I would not dream of inadvertently misleading the House by trying to respond to a question for another Department to which I would not know the answer. However, there is a Home Office official in the Box this evening, and they will be able to provide a written response to the hon. Lady’s questions. I am sure that Home Office questions are also just around the corner.
An essential part of the approach, as the report notes, will be to address early intervention. The bit of money I am responsible for—the £90 million dormant accounts money that was recently announced—and the £200 million youth endowment fund announced by the Home Secretary will help to address this issue. I am not pretending that they will solve the issues, but both are designed to provide long-term support and learning.
The commission also calls for a reform of youth services. I agree with a number of the points in that section of the report, including the finding that funding and services are fragmented and siloed. The House might have missed it, but in early August I published the civil society strategy, within which I committed to a review of the statutory duty for local authority youth services. If, following that review, the guidance needs to be strengthened, we will do so. However, this is not all about the Government, and that was very much acknowledged in the commission’s report. We need the public, private, social and faith sectors to work much more closely at a community level.
It is really important that the House gets to celebrate the positive role that youth work can play in keeping our young people safe. I recognise, as I am sure we all do, the transformational impact that high-quality interventions can have on all young people, but especially on those who are vulnerable to exploitation or at risk of making poor life choices. We value the role that community youth organisations have in building trust between young people and the wider community. They can play an important role in signposting and facilitating access to services and overcoming barriers to engagement. It would be foolish not to acknowledge that there have been cuts to local authority youth services, but there has also been substantial innovation in new forms of delivery—not least in the hon. Lady’s home borough, where Youth First, the mutual that delivers youth services in Lewisham, has received direct funding from the Department for Digital, Culture, Media and Sport to develop its capacity.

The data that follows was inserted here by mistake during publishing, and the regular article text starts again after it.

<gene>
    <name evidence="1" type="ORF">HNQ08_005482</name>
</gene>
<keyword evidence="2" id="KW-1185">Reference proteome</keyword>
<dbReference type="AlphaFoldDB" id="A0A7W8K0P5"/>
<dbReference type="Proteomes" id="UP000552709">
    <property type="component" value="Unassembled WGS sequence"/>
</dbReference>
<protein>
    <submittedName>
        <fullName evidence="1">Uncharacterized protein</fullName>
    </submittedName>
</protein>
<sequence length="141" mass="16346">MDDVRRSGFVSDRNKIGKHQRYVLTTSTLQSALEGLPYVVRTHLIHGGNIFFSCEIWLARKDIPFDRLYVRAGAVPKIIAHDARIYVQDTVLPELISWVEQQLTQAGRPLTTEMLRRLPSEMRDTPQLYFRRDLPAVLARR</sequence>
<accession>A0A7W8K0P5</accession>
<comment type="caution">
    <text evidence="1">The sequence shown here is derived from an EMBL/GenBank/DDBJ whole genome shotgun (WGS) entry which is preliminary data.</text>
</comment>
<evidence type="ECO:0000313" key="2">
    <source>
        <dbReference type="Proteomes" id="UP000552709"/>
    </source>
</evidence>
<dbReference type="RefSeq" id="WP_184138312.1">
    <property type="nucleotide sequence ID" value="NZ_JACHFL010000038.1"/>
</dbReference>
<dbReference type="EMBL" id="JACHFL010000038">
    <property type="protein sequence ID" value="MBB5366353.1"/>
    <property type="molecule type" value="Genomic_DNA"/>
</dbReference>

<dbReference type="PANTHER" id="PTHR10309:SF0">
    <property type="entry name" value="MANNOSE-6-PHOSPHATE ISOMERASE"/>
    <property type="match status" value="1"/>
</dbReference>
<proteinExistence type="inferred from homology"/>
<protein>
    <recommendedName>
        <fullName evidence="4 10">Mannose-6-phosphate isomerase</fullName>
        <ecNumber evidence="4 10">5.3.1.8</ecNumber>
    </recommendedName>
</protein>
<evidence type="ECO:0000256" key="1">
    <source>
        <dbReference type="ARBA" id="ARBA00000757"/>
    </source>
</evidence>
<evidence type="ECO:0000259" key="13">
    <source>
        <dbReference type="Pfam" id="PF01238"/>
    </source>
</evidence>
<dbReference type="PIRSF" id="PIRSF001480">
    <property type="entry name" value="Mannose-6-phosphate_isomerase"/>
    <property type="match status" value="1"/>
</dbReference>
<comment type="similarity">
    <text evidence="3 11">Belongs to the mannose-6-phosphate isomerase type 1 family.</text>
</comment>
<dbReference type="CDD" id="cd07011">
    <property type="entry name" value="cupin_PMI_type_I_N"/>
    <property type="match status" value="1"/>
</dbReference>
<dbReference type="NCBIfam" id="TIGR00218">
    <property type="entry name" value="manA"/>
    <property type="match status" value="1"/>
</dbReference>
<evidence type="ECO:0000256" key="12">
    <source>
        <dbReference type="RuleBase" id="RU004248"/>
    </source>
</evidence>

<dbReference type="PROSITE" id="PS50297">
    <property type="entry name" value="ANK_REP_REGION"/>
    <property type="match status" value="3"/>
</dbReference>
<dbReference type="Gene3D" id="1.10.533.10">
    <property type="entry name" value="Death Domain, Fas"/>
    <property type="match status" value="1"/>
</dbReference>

It is also worth acknowledging the support that the Home Office is giving to the “For Jimmy” project in three schools in Deptford as part of the Safe Havens programme. A trusted relationship with a responsible adult or peer, a safe space, and finding a “teachable moment” are key parts of the youth work approach and we support them.